Daughter tillers key to clover success

Maximising ‘daughter tillers’ gives grassland managers the best route to a resilient sward this summer, advises grass-seed experts Barenbrug UK – and will also provide the ideal sward in which to establish clover later in the season.

The best route to a resilient sward

Decision time for early season clover sowing is nearly here, but Barenbrug’s Janet Montgomery, Agriculture Product Manager, says it’s important to consider all the factors before thinking about placing a seed order.


“The way grass is growing now, with more than adequate moisture and rising temperatures, suggests that swards could end up big and heavy.


“It’s these types of swards that typically fall over and shade out any clover that’s been planted,” she warns.


Whether or not there’s clover to consider, Janet suggests swards should be managed to take cuts little and often, which will keep light coming into the base of the plant.


“Cutting at around the 2-3 leaf stage will help you optimise both quality and quantity,” she stresses, “and prevent swards from becoming so heavy that they cast shade that prevents effective germination.”


Cutting before the ryegrass heads is another important consideration, explains Janet.

“When the head is cut, it creates an important ‘reset’ signal for the plant. It aborts the seed reproductive stage and instead reverts to vegetative reproduction.”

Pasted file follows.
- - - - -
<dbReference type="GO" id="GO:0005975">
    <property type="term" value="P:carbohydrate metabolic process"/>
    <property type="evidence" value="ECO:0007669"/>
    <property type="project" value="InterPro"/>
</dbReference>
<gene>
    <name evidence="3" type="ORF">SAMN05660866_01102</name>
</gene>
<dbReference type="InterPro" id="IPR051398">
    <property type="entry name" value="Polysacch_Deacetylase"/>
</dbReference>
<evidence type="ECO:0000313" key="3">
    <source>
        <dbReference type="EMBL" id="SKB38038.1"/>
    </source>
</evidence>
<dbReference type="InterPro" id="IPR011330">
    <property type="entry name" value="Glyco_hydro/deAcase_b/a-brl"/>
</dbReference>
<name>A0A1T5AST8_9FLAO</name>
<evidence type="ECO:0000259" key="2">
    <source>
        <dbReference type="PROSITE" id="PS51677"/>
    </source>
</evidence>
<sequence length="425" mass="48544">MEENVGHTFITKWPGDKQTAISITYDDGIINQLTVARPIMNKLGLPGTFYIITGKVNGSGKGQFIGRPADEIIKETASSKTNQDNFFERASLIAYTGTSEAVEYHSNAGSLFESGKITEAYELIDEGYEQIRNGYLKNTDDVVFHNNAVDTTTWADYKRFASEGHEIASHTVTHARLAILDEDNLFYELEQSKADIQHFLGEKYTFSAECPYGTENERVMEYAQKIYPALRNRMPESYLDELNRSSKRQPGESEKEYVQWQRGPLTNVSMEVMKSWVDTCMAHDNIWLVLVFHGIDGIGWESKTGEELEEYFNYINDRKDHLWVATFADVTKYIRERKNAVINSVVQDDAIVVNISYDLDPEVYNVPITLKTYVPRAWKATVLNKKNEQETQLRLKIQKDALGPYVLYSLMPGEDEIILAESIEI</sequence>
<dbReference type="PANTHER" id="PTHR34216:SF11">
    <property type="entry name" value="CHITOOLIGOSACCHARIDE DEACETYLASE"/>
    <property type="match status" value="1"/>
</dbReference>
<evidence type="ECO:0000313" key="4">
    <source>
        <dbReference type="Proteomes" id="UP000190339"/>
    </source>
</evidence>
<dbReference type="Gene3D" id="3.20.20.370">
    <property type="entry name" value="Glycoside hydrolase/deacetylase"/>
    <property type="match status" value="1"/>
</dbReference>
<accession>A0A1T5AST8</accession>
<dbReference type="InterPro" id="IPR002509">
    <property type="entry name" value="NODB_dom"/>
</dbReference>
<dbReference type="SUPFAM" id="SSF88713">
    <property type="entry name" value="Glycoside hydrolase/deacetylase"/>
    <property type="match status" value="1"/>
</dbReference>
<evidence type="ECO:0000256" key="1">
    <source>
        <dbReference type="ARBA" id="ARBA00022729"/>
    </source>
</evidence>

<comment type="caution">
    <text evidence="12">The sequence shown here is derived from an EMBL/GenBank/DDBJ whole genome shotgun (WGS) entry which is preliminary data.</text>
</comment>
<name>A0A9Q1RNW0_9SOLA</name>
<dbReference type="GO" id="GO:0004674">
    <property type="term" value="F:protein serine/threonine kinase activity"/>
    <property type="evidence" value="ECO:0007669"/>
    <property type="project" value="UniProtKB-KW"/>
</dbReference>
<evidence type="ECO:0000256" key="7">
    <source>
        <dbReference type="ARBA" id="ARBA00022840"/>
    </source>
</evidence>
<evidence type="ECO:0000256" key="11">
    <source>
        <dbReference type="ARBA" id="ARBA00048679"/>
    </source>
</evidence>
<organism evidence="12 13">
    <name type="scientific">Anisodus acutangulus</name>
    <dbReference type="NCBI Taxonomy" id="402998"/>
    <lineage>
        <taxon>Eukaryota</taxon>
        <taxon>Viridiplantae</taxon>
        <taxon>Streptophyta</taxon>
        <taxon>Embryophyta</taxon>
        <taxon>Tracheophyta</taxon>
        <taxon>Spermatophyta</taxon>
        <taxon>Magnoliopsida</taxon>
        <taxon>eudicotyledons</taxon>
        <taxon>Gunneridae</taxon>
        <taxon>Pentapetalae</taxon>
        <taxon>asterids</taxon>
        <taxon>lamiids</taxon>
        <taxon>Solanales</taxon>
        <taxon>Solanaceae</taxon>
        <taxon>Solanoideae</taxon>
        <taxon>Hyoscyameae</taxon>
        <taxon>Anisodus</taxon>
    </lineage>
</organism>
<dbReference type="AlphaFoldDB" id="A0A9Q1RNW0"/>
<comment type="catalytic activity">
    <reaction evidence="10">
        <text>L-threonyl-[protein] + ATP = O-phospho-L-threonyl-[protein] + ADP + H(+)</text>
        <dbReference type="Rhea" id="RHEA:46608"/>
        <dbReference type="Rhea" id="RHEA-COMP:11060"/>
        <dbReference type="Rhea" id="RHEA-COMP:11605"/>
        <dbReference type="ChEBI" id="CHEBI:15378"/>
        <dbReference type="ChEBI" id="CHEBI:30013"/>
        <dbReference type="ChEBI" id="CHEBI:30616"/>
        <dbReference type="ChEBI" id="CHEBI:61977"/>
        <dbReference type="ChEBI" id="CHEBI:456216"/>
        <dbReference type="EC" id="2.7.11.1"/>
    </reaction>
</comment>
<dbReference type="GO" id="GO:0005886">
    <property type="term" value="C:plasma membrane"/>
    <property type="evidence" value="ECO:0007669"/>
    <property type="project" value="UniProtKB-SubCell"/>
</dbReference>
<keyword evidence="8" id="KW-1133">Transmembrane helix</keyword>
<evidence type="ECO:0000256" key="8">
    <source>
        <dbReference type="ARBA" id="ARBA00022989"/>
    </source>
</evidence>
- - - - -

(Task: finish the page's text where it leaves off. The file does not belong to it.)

This is the importance of managing the daughter tillers, she points out.


“Each original ryegrass tiller can produce up to three daughter tillers. These daughter tillers will eventually produce a new plant, making the sward denser.


“Growers can use this to their advantage. Maximising daughter tillers makes the sward more resilient. Adverse events later in the season will certainly cause the loss of some tillers, but when you’re starting with more, you’ll be left with more.”


The secondary advantage of this approach, Janet says, is that in managing for persistence you’re also managing for clover. “There’s more light coming into the base of the sward, which either helps existing clover to continue to thrive, or allows germination of freshly-sown clover where there’s bare ground for the seed to contact.


“It’s a convenient truth that sward persistence and clover can both be managed through applying the same principles.”